Any chance you may bring LAN support coming to Starcraft 2?
No. We've made the choice at this point that we're not including LAN. The biggest part of this is when you look back, we changed the feel of Starcraft 2 around getting away from Battlenet being this place you go up to do the hardcore gaming and that you're always connected to.
The experience is shared as much as you want with friends - but those things are tracked as you do it and we felt like staying connected is a part of that, so that's been our main driving force. You don't have to worry about going and clicking the scary Battlenet button to go do that and login. As a part of that, we feel like LAN is not necessary feature.
It's been 12 years since Brood War. What's been the main reason for such a big gap since we've seen a standalone Starcraft release?
The biggest factor in that is Warcraft 3 and World of Warcraft. This team has a lot of the original veterans that actually worked on the original Starcraft, but when we shipped Starcraft and then Brood War, it's not like we at that point said, "We're doing a Starcraft 2". We had in the back of our mind, "Some day we should probably do that," but this gap period went on to Warcraft 3.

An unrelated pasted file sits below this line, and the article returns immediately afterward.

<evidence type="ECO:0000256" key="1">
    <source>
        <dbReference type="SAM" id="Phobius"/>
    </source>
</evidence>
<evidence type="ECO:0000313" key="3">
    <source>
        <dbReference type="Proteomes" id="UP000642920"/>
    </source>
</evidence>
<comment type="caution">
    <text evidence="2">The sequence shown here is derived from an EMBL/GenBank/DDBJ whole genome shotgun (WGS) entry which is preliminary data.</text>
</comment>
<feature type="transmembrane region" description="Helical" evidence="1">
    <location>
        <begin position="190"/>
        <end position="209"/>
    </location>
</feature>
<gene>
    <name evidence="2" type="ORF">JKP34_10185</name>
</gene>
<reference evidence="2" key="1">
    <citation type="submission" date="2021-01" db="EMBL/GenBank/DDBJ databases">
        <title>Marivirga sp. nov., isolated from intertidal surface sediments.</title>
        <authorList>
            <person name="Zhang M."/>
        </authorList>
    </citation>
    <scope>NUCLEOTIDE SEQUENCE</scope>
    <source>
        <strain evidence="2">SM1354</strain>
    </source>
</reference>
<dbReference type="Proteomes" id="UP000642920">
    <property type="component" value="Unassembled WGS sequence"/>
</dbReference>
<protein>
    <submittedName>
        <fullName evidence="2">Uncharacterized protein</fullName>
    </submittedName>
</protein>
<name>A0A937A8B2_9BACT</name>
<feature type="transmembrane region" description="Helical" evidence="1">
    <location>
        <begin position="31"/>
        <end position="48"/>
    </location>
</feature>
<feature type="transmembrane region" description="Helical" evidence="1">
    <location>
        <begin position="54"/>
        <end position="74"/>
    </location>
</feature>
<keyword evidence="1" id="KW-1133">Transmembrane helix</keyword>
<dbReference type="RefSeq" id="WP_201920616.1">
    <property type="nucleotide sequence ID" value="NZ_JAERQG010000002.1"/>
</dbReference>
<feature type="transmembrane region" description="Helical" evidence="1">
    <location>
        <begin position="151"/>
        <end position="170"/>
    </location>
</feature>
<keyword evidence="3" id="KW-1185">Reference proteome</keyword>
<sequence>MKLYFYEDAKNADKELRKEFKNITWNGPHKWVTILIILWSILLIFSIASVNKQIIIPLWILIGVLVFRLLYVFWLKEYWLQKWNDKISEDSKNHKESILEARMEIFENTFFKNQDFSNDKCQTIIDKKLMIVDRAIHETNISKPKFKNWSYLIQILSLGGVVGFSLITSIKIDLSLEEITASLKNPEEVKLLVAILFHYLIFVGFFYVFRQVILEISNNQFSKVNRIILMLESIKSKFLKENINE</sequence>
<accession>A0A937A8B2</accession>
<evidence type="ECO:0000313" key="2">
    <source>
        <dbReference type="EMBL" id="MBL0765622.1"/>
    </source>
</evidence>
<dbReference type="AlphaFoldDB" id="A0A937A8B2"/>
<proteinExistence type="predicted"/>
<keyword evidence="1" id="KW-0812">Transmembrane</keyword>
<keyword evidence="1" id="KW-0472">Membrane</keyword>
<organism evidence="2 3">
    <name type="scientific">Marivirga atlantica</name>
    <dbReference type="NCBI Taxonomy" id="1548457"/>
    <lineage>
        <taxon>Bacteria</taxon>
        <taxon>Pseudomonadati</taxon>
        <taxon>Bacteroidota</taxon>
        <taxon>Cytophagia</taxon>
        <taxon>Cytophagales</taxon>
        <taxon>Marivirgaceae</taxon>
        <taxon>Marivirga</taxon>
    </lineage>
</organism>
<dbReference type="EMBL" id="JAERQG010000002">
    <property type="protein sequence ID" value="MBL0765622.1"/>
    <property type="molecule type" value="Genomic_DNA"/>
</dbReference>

Then of course World of Warcraft came up in the middle, that was a massive undertaking and it affected the company in many ways as well. So after Warcraft 3 we made the decision that we were going to do Starcraft 2.
Then after going through the process of figuring out what that meant and dealing with things like how we were going to handle World of Warcraft, you know, let's use portions of this team to do that, we finally got where we need to be to do it.
So we went from the decision that we were definitely going to do it, to thinking about what it was going to be and then finally making it.
Blizzard began development on Starcraft 2 in 03/04. Why do you need that extra time?